(I)n life-lesson lingo, the Cinderella-story team from Conway has taught anew the power of persistence.
Coastal had made the NCAA playoffs 14 times — all but once under coach Gary Gilmore — before this season, but had never reached the CWS.
So the 15th time was a charm for Coach Gilmore and his road-warrior Chanticleers. They won a first-round regional at North Carolina State, then a best-of-three “super regional” by sweeping mighty Louisiana State in Baton Rouge to qualify for the CWS.
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Still, the Big South Conference champ Chanticleers remained the overwhelming underdog in the eight-man Omaha field. After all, no team outside the “Power Five” conferences (SEC, ACC, Big Ten, Big 12, Pac-12) had won the CWS since 2008.
However, after beating Florida and losing to TCU in the CWS, Coastal roared back with three straight must-wins (one over Texas Tech, two over TCU) to reach the title series against Arizona.
Officials at Coastal and in Conway had already planned a well-earned parade to honor the team today, regardless of Thursday’s outcome.
Now that triumphant procession of Coastal’s comeback kids will deliver the resounding message that winners never quit, quitters never win — and that the amazing Chanticleers are the champions of college baseball.
It’s really a shame that more people didn’t turn out to cast a vote in an election that has far more local impact than the national debate we hear on TV and radio.
Here in South Carolina, most races that touch our communities are decided in the primaries.…
But apathy is killing democracy and it’s costing us on an economic level that reaches right into our wallets.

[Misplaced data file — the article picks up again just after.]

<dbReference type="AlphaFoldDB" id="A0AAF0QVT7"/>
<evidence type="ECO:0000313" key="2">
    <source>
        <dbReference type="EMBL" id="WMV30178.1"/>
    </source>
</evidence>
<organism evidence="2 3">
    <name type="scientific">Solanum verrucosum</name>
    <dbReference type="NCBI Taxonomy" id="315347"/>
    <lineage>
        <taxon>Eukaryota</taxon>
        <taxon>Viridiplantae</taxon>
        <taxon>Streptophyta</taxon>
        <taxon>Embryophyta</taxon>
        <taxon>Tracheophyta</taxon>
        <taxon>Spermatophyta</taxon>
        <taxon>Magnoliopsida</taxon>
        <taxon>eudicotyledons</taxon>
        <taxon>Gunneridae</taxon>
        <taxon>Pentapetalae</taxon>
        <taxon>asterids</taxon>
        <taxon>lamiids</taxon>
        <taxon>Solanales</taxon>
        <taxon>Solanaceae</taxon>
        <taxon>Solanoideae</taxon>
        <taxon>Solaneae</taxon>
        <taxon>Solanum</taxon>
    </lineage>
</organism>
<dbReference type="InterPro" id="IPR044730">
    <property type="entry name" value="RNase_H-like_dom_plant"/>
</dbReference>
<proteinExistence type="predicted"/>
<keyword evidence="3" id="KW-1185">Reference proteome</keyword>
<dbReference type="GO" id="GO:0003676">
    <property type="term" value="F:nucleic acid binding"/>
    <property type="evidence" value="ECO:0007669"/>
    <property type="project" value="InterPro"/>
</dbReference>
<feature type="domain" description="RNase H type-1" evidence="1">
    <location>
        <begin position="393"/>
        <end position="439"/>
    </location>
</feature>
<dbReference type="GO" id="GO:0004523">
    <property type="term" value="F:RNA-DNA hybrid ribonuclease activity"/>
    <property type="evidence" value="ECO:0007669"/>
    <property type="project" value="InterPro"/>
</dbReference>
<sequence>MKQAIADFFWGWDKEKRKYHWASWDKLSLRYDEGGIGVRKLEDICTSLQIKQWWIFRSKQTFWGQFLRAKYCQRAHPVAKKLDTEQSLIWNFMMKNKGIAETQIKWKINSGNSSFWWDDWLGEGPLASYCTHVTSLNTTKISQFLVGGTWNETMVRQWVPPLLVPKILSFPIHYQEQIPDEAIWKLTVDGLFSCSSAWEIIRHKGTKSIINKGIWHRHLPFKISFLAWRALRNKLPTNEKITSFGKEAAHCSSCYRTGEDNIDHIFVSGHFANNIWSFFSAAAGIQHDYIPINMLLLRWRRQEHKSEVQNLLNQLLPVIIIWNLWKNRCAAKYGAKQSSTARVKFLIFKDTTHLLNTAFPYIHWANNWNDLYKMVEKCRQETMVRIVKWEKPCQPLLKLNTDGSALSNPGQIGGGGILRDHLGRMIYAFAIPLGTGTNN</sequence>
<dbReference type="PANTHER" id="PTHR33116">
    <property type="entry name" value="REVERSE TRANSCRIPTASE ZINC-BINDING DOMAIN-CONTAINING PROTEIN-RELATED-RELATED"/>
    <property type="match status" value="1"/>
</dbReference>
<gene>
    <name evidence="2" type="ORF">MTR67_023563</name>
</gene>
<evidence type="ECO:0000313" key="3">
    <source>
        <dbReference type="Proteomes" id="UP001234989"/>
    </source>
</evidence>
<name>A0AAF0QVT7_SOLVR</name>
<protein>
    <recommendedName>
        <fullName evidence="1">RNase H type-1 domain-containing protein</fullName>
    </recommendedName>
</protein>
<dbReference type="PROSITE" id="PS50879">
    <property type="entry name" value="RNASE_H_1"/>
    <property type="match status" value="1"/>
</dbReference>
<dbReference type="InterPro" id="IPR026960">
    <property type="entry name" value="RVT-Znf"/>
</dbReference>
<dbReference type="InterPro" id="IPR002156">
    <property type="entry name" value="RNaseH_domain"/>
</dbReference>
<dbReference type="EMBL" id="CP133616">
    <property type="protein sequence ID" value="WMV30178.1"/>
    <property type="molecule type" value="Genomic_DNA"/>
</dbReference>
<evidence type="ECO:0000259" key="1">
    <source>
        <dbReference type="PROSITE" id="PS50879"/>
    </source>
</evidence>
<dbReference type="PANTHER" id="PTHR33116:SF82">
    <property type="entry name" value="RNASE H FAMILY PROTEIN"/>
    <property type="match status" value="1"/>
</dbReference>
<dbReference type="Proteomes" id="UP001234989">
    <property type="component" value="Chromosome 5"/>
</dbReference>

For about every $1 spent on federal taxes, the average household here spends 36 cents on local and state government.
According to the U.S. Census, the average local household earns a little more than $51,000 per year, which translates into roughly $6,800 in federal income tax annually. But between the state income tax, property taxes and county fees, that same household will pay about $2,500 in non-federal taxes.
That figure doesn’t include the 6 percent state sales tax, local transportation taxes, and taxes on other property like vehicles and secondary homes.
All of those taxes are decided by county council races and state elected offices, which are the races that only 10 percent or less of our residents just voted for.
(S)ome public bodies continue to fight the release of dashcam footage under the pretense of protecting the “ongoing investigation.”
Such nebulous phrasing doesn’t exist anywhere in state law, yet some government agencies continue to state this flimsy argument.
We were encouraged when state lawmakers filed a bill that would have cleared up any confusion about dashcam video. Senate Bill 913 would have mandated the release of police video.
Unfortunately, the bill died when the S.C. House of Representatives reworded the Senate bill to include other improvements to FOIA.
It should be noted the House took that step only after Sen. Margie Bright Matthews, D-Colleton, placed a procedural stranglehold on H. 3191, blocking its passage.
Hopefully lawmakers will revive dashcam legislation next year.
Otherwise, without a clear mandate from the General Assembly, we fear some public bodies will continue to thumb their noses at future dashcam requests, despite court rulings that have already said they’re public information.